Tuesday, August 09, 2011

55. Jimi Hendrix Experience, "Rainy Day, Dream Away" (1968)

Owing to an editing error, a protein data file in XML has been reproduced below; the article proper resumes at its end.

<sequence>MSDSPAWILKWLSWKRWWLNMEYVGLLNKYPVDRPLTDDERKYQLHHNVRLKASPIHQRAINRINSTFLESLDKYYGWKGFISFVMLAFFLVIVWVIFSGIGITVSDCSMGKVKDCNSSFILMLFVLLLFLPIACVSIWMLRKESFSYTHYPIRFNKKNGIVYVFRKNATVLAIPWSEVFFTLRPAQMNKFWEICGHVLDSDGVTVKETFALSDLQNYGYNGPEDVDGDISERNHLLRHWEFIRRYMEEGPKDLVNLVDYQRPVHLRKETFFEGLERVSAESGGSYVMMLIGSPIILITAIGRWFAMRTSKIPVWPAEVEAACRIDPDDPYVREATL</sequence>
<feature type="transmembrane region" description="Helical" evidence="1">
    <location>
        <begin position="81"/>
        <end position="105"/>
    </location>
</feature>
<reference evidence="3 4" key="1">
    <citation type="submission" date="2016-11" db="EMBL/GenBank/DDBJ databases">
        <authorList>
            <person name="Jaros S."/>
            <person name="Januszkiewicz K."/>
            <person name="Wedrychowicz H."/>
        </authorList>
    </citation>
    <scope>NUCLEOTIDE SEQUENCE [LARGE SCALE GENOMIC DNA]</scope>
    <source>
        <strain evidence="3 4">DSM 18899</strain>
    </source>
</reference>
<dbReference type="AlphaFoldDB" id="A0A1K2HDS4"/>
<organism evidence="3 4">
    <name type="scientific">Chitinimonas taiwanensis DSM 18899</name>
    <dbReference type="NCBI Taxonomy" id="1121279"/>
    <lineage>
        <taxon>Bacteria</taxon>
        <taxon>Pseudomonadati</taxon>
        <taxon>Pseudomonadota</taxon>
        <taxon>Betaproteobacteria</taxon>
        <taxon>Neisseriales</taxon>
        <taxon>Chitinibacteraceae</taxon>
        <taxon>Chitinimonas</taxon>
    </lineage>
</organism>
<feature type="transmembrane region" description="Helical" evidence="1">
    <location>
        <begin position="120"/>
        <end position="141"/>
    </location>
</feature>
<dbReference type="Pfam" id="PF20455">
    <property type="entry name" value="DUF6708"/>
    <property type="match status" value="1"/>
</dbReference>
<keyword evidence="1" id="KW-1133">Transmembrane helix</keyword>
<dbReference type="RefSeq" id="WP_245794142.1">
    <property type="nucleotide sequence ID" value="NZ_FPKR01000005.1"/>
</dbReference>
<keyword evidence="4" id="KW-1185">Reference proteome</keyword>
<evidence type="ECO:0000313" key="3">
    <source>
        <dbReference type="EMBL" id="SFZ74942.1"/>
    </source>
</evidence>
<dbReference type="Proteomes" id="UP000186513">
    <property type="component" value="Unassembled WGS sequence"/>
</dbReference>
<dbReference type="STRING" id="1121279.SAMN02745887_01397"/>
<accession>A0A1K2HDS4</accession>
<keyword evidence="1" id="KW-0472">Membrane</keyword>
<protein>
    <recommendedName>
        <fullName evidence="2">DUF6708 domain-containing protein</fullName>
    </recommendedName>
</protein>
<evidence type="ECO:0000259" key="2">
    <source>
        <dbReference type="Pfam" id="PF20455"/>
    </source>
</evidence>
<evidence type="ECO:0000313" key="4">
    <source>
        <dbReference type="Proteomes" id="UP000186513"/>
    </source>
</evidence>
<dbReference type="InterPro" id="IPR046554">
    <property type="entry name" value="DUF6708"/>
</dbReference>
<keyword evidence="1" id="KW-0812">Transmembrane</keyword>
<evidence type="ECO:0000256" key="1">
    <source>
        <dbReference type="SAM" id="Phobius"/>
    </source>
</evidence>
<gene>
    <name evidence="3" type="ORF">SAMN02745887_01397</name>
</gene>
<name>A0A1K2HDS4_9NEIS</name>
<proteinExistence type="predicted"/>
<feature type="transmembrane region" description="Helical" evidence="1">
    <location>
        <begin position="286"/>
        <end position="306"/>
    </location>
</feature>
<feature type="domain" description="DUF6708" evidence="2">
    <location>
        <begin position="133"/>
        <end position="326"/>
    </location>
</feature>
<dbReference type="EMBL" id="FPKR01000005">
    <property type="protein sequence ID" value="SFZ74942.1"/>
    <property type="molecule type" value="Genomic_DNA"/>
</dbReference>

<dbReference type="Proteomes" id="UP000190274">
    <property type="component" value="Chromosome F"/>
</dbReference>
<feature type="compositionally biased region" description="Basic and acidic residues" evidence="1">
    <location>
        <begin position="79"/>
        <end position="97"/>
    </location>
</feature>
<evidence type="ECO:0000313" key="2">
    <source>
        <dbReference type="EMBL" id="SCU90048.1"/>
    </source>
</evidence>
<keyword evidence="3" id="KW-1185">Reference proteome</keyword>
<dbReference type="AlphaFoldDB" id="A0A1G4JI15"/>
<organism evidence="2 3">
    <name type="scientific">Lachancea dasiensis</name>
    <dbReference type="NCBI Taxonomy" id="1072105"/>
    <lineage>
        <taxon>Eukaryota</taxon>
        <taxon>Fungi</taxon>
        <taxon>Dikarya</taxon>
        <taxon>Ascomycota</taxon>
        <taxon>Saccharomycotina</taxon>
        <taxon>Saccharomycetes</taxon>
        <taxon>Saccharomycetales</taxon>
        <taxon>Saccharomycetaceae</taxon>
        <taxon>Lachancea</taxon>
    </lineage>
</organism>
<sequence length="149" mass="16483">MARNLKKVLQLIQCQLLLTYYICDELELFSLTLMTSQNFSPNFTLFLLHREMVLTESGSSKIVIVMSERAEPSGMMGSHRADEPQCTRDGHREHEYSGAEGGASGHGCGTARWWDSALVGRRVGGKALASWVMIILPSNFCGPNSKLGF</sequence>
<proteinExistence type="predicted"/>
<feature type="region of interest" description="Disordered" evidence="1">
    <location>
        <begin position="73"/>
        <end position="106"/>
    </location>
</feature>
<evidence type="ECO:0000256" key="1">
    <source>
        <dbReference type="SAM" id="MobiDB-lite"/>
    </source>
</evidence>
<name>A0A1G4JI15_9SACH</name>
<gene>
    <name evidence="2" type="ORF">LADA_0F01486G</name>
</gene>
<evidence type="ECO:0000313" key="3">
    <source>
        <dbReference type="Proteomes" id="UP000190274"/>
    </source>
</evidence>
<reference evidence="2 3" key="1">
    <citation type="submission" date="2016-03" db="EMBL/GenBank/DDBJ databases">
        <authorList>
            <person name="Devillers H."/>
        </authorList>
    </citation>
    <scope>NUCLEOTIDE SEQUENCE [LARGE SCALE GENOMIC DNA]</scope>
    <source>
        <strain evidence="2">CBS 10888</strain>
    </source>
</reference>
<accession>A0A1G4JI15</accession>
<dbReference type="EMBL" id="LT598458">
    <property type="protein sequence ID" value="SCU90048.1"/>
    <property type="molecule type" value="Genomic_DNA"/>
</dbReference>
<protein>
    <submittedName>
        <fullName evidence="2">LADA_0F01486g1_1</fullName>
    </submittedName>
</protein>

This is the kickoff to one of the great album sides, effectively a kind of album within the album. Electric Ladyland is altogether outstanding, of course, not least because close study quickly reveals there is no end of albums within the album, crisscrossing across the sides and the tracking sequences and sonic textures and melodies and motifs and themes. (Start, and finish, with the "Voodoo Chile" arc, which closes the first and last sides of the original double-album package. There's plenty more when you go looking for it.) A lot of the elements that made Jimi Hendrix a titan, profound and throwaway equally, are present in this deceptive three-minute goof: the light-hearted dope-smoking scenario and the reminder of what a sweet moment such activity provides from the inside on a rainy day, the lazy woodshedding feel of this particular jam, with its smoldering groove anchored by a rich Hammond organ sound and inflected by a sax. And then the way that the guitar, at the very end, almost right on the fade, steps up and starts talking: "Whoa! Wuh-oh. Well what did you think, hmm? That I couldn't do this all day and in my sleep too?" That's a rough rendition—no Alta Vista Babel Fish translator is ever going to work out the fine points. In fact, it functions as something of a hyperlink to two separate points within the album. The next song on the side is "1983...(A Merman I Should Turn to Be)," a supremely beautiful and dreamy meditation that winds like smoke from a night fire toward black sky and stars, crashing then on the shore of the nearly nine-minute "Moon, Turn the Tides...Gently, Gently," which follows it. That's side 3. Meanwhile, side 4 opens with "Still Raining, Still Dreaming" and that exact same talking guitar last heard toward the end of "Rainy Day, Dream Away." Oh, oop, what do you know, another direction it could have gone. Another direction it went.

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